To be held with Sixth Conference on Machine Learning and Systems (MLSys) on June 8, 2023
With evolving system architectures, hardware and software stacks, diverse machine learning (ML) workloads, and data, it is important to understand how these
components interact with each other. Well-defined benchmarking procedures help evaluate and reason the performance gains with ML workload-to-system
mappings. We welcome all novel submissions in benchmarking machine learning workloads from all disciplines, such as image and speech recognition,
language processing, drug discovery, simulations, and scientific applications.
Key problems that we seek to address are:
(i) which representative ML benchmarks cater to workloads seen in industry, national labs, and interdisciplinary sciences;
(ii) how to characterize the ML workloads based on their interaction with hardware;
(iii) which novel aspects of hardware, such as heterogeneity in compute, memory, and networking, will drive their adoption;
(iv) performance modeling and projections to next-generation hardware.
Along with selected publications, the workshop program will also have experts in these research areas presenting their recent work and potential directions to pursue.
The program details from the previous workshops held are at MLSys'22, MLSys'21 and MLSys'20.
We solicit both full papers (8-10 pages) and short/position papers (4-6 pages). Submissions are not double blind (author names must be included).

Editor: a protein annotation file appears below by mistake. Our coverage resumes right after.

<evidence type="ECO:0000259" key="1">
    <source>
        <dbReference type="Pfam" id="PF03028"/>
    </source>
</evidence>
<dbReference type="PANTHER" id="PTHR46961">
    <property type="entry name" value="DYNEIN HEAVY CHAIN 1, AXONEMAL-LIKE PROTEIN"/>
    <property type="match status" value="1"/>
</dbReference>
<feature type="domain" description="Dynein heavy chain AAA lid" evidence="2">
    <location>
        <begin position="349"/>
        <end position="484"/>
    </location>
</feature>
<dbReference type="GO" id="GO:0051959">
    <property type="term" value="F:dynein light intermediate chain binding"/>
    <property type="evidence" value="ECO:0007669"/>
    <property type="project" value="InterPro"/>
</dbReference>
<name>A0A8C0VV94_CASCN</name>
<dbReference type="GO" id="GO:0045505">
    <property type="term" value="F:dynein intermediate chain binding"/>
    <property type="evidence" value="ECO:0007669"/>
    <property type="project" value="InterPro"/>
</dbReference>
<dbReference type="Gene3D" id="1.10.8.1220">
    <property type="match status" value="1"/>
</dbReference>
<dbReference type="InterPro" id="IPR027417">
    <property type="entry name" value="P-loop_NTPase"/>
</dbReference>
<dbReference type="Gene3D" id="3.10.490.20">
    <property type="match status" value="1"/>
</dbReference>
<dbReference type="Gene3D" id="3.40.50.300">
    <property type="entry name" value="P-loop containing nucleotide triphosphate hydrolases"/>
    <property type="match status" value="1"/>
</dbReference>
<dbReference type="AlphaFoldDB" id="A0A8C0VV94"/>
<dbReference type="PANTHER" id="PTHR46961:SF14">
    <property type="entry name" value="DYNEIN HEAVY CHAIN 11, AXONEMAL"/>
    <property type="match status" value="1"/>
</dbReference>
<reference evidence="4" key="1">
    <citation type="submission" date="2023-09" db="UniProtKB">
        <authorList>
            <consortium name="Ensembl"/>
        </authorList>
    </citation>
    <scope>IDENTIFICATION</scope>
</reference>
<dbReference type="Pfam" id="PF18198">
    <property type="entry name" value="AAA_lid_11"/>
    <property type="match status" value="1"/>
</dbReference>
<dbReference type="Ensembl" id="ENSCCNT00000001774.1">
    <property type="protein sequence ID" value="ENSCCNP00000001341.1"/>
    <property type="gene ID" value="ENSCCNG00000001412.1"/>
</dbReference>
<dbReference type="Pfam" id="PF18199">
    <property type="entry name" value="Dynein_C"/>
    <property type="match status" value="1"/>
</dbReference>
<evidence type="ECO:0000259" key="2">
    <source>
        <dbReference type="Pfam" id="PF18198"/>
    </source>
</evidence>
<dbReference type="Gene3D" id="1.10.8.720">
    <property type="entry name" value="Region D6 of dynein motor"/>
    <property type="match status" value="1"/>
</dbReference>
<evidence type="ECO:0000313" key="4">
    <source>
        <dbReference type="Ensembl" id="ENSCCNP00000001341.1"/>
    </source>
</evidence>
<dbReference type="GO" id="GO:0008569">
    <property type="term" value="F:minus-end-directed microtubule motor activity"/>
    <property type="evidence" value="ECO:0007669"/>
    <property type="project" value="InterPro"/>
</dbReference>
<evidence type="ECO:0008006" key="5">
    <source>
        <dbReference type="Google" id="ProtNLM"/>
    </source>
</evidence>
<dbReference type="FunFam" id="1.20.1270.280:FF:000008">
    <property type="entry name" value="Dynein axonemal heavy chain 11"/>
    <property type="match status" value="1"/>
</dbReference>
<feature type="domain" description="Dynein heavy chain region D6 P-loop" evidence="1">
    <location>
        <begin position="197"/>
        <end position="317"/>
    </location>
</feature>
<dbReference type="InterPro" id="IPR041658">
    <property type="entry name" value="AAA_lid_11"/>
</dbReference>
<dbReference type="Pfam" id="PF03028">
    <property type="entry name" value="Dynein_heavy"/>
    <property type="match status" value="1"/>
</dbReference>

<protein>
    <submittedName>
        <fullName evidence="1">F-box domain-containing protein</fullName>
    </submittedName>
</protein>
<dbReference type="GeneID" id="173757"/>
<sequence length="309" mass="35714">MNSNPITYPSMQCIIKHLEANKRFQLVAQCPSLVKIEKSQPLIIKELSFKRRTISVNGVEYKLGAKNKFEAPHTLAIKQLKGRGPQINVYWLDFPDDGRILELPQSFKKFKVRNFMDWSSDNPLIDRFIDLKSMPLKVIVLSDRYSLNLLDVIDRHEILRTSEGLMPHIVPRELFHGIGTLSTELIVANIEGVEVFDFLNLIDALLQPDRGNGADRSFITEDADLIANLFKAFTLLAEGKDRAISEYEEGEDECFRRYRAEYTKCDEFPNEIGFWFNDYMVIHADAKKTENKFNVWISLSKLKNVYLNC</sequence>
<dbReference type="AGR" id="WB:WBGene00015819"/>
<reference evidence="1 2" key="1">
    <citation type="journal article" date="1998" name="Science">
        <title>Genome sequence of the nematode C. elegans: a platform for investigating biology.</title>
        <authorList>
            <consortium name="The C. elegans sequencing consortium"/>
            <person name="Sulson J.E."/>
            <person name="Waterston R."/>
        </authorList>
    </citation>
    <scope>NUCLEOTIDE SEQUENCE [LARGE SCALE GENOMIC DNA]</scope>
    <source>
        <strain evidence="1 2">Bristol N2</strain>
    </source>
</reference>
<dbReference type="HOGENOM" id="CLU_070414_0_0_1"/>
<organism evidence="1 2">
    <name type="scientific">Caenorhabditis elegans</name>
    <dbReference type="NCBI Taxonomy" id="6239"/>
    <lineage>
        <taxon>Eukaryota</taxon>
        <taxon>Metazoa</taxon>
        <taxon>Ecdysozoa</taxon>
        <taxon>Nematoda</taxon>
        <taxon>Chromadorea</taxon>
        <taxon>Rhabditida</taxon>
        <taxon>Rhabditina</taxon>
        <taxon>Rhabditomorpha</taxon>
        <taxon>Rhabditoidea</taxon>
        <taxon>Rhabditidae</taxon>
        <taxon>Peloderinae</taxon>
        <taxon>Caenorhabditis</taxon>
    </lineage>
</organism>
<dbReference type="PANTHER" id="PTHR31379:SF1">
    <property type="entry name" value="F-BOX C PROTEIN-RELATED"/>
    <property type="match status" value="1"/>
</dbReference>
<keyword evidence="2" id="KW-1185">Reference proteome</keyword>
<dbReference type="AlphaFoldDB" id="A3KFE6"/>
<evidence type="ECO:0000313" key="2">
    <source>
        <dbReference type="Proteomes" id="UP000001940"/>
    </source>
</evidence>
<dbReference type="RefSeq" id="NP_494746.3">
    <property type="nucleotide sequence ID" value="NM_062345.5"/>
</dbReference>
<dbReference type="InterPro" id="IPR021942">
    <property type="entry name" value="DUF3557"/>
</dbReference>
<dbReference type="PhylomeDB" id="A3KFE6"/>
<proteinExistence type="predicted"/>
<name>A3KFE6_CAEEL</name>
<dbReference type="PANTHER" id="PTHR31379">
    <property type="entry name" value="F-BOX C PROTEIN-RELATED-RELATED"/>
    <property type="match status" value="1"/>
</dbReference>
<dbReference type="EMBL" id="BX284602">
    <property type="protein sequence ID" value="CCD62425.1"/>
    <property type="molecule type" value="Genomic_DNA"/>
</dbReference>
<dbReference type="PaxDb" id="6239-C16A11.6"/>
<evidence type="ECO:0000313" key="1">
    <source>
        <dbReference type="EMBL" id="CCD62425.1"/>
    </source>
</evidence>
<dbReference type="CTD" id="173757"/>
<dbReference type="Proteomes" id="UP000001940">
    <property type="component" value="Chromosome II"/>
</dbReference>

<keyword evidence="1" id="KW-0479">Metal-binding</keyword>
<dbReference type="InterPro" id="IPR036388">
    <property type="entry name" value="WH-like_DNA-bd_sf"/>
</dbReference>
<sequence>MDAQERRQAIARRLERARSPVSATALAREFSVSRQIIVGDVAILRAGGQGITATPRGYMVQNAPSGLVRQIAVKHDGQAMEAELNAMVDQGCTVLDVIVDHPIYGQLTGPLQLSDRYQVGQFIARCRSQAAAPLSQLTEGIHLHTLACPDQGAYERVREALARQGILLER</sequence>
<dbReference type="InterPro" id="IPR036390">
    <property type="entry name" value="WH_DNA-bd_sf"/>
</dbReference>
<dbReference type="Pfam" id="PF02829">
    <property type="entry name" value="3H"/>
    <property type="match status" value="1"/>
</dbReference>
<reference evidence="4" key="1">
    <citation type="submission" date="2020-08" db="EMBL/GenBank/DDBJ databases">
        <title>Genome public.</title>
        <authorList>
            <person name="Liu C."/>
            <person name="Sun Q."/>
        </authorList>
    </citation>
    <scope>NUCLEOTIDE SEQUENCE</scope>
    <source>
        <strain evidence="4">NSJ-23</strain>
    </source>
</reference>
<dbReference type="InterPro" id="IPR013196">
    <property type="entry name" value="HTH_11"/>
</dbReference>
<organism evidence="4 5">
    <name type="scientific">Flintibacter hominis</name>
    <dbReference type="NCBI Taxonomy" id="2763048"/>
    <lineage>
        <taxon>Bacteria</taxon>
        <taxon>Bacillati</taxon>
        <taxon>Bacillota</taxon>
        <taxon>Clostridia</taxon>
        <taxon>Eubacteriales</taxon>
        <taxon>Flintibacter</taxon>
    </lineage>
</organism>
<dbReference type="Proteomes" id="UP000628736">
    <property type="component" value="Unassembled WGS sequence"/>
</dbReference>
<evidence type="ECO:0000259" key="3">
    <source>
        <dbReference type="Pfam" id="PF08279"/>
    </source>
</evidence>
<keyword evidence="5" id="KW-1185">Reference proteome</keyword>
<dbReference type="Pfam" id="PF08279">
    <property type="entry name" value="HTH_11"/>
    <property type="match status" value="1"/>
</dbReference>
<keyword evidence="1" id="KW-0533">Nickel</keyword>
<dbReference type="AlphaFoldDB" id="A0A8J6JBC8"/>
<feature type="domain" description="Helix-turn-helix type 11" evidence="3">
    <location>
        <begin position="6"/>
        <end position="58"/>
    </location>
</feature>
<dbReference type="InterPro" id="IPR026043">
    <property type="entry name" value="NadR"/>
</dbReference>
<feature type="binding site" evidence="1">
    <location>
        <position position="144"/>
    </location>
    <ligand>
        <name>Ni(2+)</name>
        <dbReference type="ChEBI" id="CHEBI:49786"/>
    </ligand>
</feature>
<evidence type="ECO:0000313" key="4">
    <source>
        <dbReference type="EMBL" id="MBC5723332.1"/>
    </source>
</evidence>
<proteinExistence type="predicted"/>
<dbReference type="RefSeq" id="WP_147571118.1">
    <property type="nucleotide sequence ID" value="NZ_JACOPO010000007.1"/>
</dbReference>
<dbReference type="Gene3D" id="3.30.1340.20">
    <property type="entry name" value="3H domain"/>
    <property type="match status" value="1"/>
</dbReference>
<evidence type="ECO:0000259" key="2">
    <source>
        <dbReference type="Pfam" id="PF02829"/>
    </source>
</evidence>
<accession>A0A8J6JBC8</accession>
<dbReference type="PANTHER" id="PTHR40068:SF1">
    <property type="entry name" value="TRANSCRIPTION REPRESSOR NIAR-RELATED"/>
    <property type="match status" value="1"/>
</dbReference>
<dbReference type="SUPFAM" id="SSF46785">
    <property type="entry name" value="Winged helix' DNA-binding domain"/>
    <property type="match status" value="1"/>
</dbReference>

The page limit includes figures, tables, and appendices, but excludes references. Please use standard LaTeX or Word ACM templates.
All submissions will need to be made via EasyChair (submission website: here).
Each submission will be reviewed by at least three reviewers from the program committee. Papers will be reviewed for novelty, quality, technical strength,
and relevance to the workshop. All accepted papers will be published here.
Submission Deadline: April 3, 2023
Acceptance Notification: April 14, 2023
Workshop date: June 8, 2023
All deadlines are at midnight anywhere on earth (AoE), and are firm.
Tom St. John, OctoML (email@example.com)
Murali Emani, Argonne National Laboratory (firstname.lastname@example.org)
Wenqian Dong, Florida International University (email@example.com)
Oana Balmau (McGill University)
Steven Farrell (Lawrence Berkeley National Laboratory)
Srivatsan Krishnan (Harvard)
Jae W. Lee (Seoul National University)
Dong Li (UC Merced)
Qian Li (Stanford)
Sid Raskar (Argonne National Laboratory)
Karthik Swaminathan (IBM)
Dingwen Tao (Indiana University)
Yu "Emma" Wang (Google)
Bo Yuan (Rutgers)